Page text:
Electric Hamsa

Review: Electric Hamsa | Teatro Dallas | Latino Cultural Center

Going Electric

Teatro Dallas' International Performance Festival kicked off with the Middle Eastern-flavored Electric Hamsa.

published Friday, January 31, 2020

Photo: Courtesy Teatro Dallas
Electric Hamsa


DallasTeatro Dallas is currently hosting its biennial International Performance Festival at the Latino Cultural Center. Over the years the concept has changed; during Cora Cardona’s long tenure as artistic director, the focus was in theatre from any Spanish-speaking tradition. Since my arrival in Dallas in 1992, I have enjoyed seeing Latin American, Spanish and other theatrical productions from the far corners of the world, otherwise unavailable for viewing here.

This year there seems to be a fundamental shift. This year, the title changes from "theater" to "performance," which opens the flood gates to all sorts of works not essentially made of theatre.

Billed as the 19th International Performance Festival is a bit of a misnomer. It is the first performance festival. Even the 2018 Festival still had the original TD focus (see our 2018 festival review here). That was the last truly International theater festival hosted by TD.

The first of three performances featured an artist with a Lebanese background who was born and raised in Oak Cliff but currently lives in Los Angeles. Electric Hamsa is a three-person musical, visual and dance performance piece based on Middle Eastern traditions, and it delivered a popular performance to the nearly full house at the LCC.

If you know little of Middle Eastern musical traditions, the best one could get out of this is that there was beautiful female belly dancer (Alia Mohamed), initially covered from head to toe in a golden, skintight outfit that shimmered in the light.

The show began with a man in a black gown (Jonathan Jones from the Dallas Chamber Symphony) infusing the audience space with deep musical sounds coming from a long-necked reed instrument that sounded to me like an Australian aboriginal didgeridoo, originally used in ceremonies. The otherworldly mood was set as this deep sound swept through the entire space. I am taking a guess here. There was no information in the program about which instrument was played when.

Seated upstage center was a percussionist (Jamal Mohamed, who teaches at SMU Meadows School of the Arts, and directs the Meadows World Music Ensemble), and later Alia Mohamed entered and played the Theremin, a rather ethereal instrument that emitts sound waves managed from her hands; tone is generated by two high-frequency oscillators and the pitch controlled by the movement of the performer's hand toward and away from the circuit.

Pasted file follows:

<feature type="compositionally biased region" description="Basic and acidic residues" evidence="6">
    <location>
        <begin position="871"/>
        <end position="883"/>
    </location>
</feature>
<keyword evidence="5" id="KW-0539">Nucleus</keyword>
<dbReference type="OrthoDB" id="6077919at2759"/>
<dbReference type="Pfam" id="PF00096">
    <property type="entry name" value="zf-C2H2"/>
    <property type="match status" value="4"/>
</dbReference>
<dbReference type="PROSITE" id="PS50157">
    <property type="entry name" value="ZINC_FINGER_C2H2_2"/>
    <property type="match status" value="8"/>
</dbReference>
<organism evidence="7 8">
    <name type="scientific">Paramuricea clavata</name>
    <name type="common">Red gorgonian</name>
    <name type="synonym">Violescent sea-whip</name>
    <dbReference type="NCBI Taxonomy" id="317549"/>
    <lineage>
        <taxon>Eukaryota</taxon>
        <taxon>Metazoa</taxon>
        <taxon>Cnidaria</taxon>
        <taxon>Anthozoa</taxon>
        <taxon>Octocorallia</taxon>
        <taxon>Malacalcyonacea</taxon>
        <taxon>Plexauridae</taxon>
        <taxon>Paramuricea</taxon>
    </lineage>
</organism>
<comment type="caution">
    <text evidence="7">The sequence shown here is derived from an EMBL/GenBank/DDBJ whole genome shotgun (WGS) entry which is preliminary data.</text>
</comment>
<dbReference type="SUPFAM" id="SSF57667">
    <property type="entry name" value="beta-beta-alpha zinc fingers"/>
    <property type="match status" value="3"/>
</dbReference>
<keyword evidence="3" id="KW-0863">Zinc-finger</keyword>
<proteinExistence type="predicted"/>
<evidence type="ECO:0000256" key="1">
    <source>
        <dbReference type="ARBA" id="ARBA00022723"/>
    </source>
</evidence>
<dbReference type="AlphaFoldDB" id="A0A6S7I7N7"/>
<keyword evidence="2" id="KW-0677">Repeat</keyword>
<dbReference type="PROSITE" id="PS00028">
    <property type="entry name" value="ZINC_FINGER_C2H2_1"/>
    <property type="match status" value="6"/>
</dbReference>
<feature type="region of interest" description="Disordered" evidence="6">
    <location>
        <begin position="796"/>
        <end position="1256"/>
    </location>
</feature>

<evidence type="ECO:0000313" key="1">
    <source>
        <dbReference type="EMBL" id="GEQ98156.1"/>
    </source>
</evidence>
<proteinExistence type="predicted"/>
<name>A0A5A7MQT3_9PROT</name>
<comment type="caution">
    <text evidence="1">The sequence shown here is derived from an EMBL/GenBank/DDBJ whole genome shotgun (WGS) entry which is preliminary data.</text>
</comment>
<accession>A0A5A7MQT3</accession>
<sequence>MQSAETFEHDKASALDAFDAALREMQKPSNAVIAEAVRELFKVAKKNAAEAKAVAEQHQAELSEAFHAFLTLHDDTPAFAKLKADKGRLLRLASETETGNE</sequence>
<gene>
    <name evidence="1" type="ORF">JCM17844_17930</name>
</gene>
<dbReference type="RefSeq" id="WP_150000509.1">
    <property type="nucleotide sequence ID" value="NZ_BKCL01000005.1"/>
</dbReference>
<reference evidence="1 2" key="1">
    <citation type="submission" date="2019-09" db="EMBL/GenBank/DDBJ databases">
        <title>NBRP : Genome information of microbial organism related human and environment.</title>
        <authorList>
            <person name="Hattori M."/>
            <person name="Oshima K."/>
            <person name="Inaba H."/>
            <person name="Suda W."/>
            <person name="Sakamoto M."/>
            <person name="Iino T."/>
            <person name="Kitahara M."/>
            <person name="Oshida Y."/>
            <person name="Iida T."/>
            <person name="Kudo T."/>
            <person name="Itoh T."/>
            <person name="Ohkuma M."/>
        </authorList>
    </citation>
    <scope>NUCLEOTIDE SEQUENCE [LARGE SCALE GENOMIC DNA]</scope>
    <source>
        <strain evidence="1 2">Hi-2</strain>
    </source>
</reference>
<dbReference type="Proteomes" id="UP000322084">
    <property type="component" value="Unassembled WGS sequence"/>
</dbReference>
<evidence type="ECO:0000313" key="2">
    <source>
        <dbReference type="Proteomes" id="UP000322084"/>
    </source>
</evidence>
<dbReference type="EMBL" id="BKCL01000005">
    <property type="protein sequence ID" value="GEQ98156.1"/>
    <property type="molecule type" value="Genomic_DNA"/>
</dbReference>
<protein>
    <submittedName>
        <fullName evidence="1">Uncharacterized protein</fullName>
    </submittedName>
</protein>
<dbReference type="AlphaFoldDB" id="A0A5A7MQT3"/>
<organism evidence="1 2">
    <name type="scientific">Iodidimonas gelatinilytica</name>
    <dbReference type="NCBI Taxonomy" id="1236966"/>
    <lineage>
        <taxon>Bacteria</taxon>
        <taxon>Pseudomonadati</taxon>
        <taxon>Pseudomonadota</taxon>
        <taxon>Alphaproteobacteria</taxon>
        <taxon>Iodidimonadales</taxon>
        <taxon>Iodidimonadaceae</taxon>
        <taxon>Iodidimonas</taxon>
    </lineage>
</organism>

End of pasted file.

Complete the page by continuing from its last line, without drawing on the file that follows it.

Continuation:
The musical aesthetic of this show offers variations on traditional sounds, rather than blending instruments and rhythms from other traditions, yet maintaining a Middle Eastern flavor. There was a futuristic flavor to the presentation.

The visual aspect of the show was two-fold. First, a series of images from outer space set the mood as a transcendent experience, one rooted in the cosmos and not just those earth-bound. The visual show morphed with the musical score, eventually turning to Arabic geometric patterns, among other somewhat hallucinogenic ones. Frankly, this would have been great accompanied by friendly psychotropics from the vegetable kingdom.

The introduction and strictly musical portion of the show lasted about 40 minutes, followed by a 30 minute solo belly dancing performance to an appreciative crowd.

Secondly, the actual dancing began. Alia Mohamed performed beautiful hip slides but not many chest slides, lots of well-articulated hip twists, hip snaps, full and half hip wheels, beautiful wrist curls, arabesque steps from side to side, lots of Egyptian walks, along with camel action but few reverse camels, and lots of boat/side boat sways. I saw very few chest lifts/drops and no ribcage circles. These are standard belly dancing moves. Her strongest point were the hip shimmies. In short, there was plenty of hip action and undulations but minimal upper body moves, including shimmies.

The minimal choreography consisted of basic lateral movement across the stage, and static movements in place. Nevertheless, the audience loved the performance, giving it a standing ovation. This is clearly a case in which the critic and the audience diverge.

It is fair to mention that seldom is the Latino Cultural Center auditorium so full when Latinx performances are staged, so congrats to TD for expanding their audience base; on the other hand, the issue of audience numbers also leads me to question what was done to so effectively promote this show to the right audience, and what more could be done to bring Latinx audiences to the theater.

The International Festival continues at 8 p.m. Saturday, Feb. 1 with entitled Paper Piel (Paper Skin) performed by Jimena Bermejo, born in Mexico City with an MFA from the Massachusetts College of Art.


» Teresa Marrero is professor of Latin American and Latinx Theater in the Spanish Department at the University of North Texas. She is a member of the American Theater Critics Association and is on the Advisory board of the Latinx Theater Commons. She is co-editor with Chantal Rodriguez (Yale) and Trevor Boffone (U of Houston) of the anthology ENCUENTRO: Latinx Performance for the New American Theater (2019, Northwestern University Press). Her Spanish-language play, La Familia, is published in Teatro Latino: Nuevas Obras de los Estados Unidos (2019, available on Amazon). Her third play, Second-Hand Conversations with Irene, pays homage to two women with dementia. Thanks For Reading

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Going Electric
Teatro Dallas' International Performance Festival kicked off with the Middle Eastern-flavored Electric Hamsa.
by Teresa Marrero

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